ESPIONART has previously reported on Ottawa’s so-called Diefenbunker. On the other side of the Atlantic Ocean, nuclear paranoia resulted in bunkers springing up across the United Kingdom, from York Cold War Bunker, now managed by English Heritage, to the secret network of Cold War bunkers underneath Birmingham. Groups such as Subterranea Britannica are dedicated to recording and photographing these locations while across the world they are being reimagined as museums, hotels and restaurants.

So next time you’re looking for a day or evening out with a difference, it’s worth checking where the nearest Cold War bunker is to you. You may be standing directly above it.

Image: Bunker-42 na Taganke, Moscow

Featured Artist: Henry Moore

Having survived the horror of the World War I trenches as a teenager, celebrated English sculptor Henry Moore (1898–1986) continued to respond to the dramatic historical events he witnessed throughout his lifetime.

During the Cold War, Moore’s work was infused with the tensions of the era and his anxiety about the development of atomic weapons. In this strange new world Moore’s familiar combination of the human figure with organic forms expressed the vulnerability of mankind in the face of nuclear attack.

As the start of the Korean War threatened to unleash the world’s first nuclear conflict, Moore revived a theme that had first entered his work in 1939 at the onset of World War II. Between 1950 and 1952 the sculptor produced thirteen Helmet Head sculptures. These sinister robot-like bronzes, which he described as “disturbing and strange,” expressed a sense of entrapment in an oppressive environment.

Despite Moore’s support for the Campaign for Nuclear Disarmament (CND), in the early 1960s he accepted a commission that appeared to challenge this opposition. The 12-foot bronze sculpture Nuclear Energy was unveiled at the University of Chicago in 1967 to commemorate the first controlled, self-sustaining nuclear chain reaction which took place there in 1942. Yet while supposedly a commemorative piece, many have read its mushroom cloud shape as an anti-nuclear statement. In 1987, the city of Hiroshima purchased one of seven Atom Piece models of the sculpture.

Images: Top – Henry Moore, Helmet Head No.1, 1950, cast 1960. Bronze. Courtesy Tate; Bottom – Henry Moore, Nuclear Energy, 1967. Bronze. University of Chicago. © The Henry Moore Foundation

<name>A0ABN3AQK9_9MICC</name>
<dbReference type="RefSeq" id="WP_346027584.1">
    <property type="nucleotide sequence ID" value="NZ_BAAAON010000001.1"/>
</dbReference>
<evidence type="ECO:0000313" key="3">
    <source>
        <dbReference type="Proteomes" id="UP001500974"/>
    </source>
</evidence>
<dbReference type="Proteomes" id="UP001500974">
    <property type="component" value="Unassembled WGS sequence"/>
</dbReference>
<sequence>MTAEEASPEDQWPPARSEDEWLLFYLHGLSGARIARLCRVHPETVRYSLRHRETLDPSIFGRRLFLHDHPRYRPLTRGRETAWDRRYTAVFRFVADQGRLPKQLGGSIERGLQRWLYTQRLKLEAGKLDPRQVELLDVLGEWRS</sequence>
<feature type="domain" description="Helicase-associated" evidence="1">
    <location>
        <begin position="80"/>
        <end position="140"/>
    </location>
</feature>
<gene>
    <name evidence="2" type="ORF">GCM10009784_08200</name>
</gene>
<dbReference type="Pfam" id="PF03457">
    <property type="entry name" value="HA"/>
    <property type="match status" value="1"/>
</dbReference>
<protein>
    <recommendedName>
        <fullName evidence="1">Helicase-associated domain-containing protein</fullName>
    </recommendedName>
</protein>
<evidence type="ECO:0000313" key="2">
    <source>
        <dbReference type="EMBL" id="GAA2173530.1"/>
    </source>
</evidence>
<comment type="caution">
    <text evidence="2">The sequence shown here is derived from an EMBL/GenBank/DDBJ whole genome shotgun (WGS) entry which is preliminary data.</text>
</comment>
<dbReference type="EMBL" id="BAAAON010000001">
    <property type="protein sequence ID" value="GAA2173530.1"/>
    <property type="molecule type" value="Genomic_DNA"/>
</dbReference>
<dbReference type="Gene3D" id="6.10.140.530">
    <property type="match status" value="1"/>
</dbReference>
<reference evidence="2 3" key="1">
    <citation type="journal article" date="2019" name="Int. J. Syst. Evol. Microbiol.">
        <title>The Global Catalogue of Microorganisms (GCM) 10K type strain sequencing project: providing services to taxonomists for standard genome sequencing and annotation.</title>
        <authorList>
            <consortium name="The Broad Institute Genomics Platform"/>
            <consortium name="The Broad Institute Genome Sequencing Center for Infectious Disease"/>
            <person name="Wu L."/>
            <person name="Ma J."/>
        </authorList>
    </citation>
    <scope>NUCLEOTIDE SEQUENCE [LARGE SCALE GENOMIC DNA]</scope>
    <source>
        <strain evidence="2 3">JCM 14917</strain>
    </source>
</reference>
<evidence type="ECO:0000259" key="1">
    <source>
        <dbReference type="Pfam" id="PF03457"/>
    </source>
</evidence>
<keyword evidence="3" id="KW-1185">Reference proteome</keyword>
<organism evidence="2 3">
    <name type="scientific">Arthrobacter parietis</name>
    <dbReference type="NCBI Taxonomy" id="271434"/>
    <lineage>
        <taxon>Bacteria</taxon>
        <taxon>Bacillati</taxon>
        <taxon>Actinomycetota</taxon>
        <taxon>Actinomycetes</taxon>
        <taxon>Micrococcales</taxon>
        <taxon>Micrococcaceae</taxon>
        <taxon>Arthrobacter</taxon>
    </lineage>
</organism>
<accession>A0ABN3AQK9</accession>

Unforgettable Pictures of Hiroshima

The atombic bombings of the Japanese cities of Hiroshima and Nagasaki in August 1945 set the scene of the nuclear anxieties of the Cold War. Yet while the world would at moments come to the brink of nuclear war, the devastation wrought in Japan remains a unique tragedy.

In May 1974 an old man walked in to the Japan Broadcasting Corporation studio in Hiroshima with a picture recording his experience of the bombing. When it was shown on television the enormous interest it generated among viewers resulted in the studio receiving almost 1,000 more pictures drawn by survivors of the atomic bombings. The collection was exhibited at the Hiroshima Peace Memorial Museum later that year.

1977 saw the publication of 104 of the illustrations in the book
Unforgettable Fire. As the quote on the front – by John Hersey, the Pulitzer Prize-winning author of Hiroshima – recognises, this group of drawings is “more moving than any book of photographs of the horror could be, because what is registered is what has been burned into the minds of the survivors”.

The book is now available to be viewed online and can be downloaded for free, with the aim of raising awareness of the human side of the tragedies and the ongoing need for nuclear disarmament.

Images: From Unforgettable Fire: Pictures Drawn by Atomic Bomb Survivors, ed. Nippon Hoso Shuppan Kyokai, 1977.

The Artistic Rehabilitation of Oppenheimer

On 18 February 1967, legendary physicist and “father of the atomic bomb” J. Robert Oppenheimer passed away. After the atomic bombings of Hiroshima and Nagasaki by the United States demonstrated the terrible power of Oppenheimer’s creation, the scientist reflected that “Now, I am become Death, the destroyer of worlds“. His obvious torment at the destruction he had unleashed, together with his communist connections, led the scientist to be stripped of his security clearance in an infamous McCarthyist hearing in 1954, and he would suffer years of harassment by the FBI before his political rehabilitation in 1963.

In 1971 the J. Robert Oppenheimer Memorial Committee was incorporated in Los Alamos, New Mexico, the site of the Manhattan Project’s principal laboratory. Initially a group of Oppenheimer’s friends and colleagues came together to plan a park in nearby mountains to house a memorial sculpture, although this never materialised. However, in 1973 the group did commission Santa Fe sculptor Una Hanbury to execute a bust of Oppenheimer which is now held in the National Portrait Gallery in Washington, DC.

oppenheimerMore recently, a bronze statue of Oppenheimer was erected outside the Fuller Lodge Historical Museum in Los Alamos. The work was commissioned from local artist Susanne Vertel as part of the Historical Sculptures Master Plan, which aims to place 18 bronze statues across downtown Los Alamos to highlight the city’s prominent role in World War II and Cold War history. Oppenheimer’s figure stands next to a bronze depiction of General Groves, the United States Army officer who directed the scientist’s work on the Manhattan Project.

Image: Susanne Vertel, statue of Dr. J. Robert Oppenheimer, 2012. Courtesy Susanne Vertel.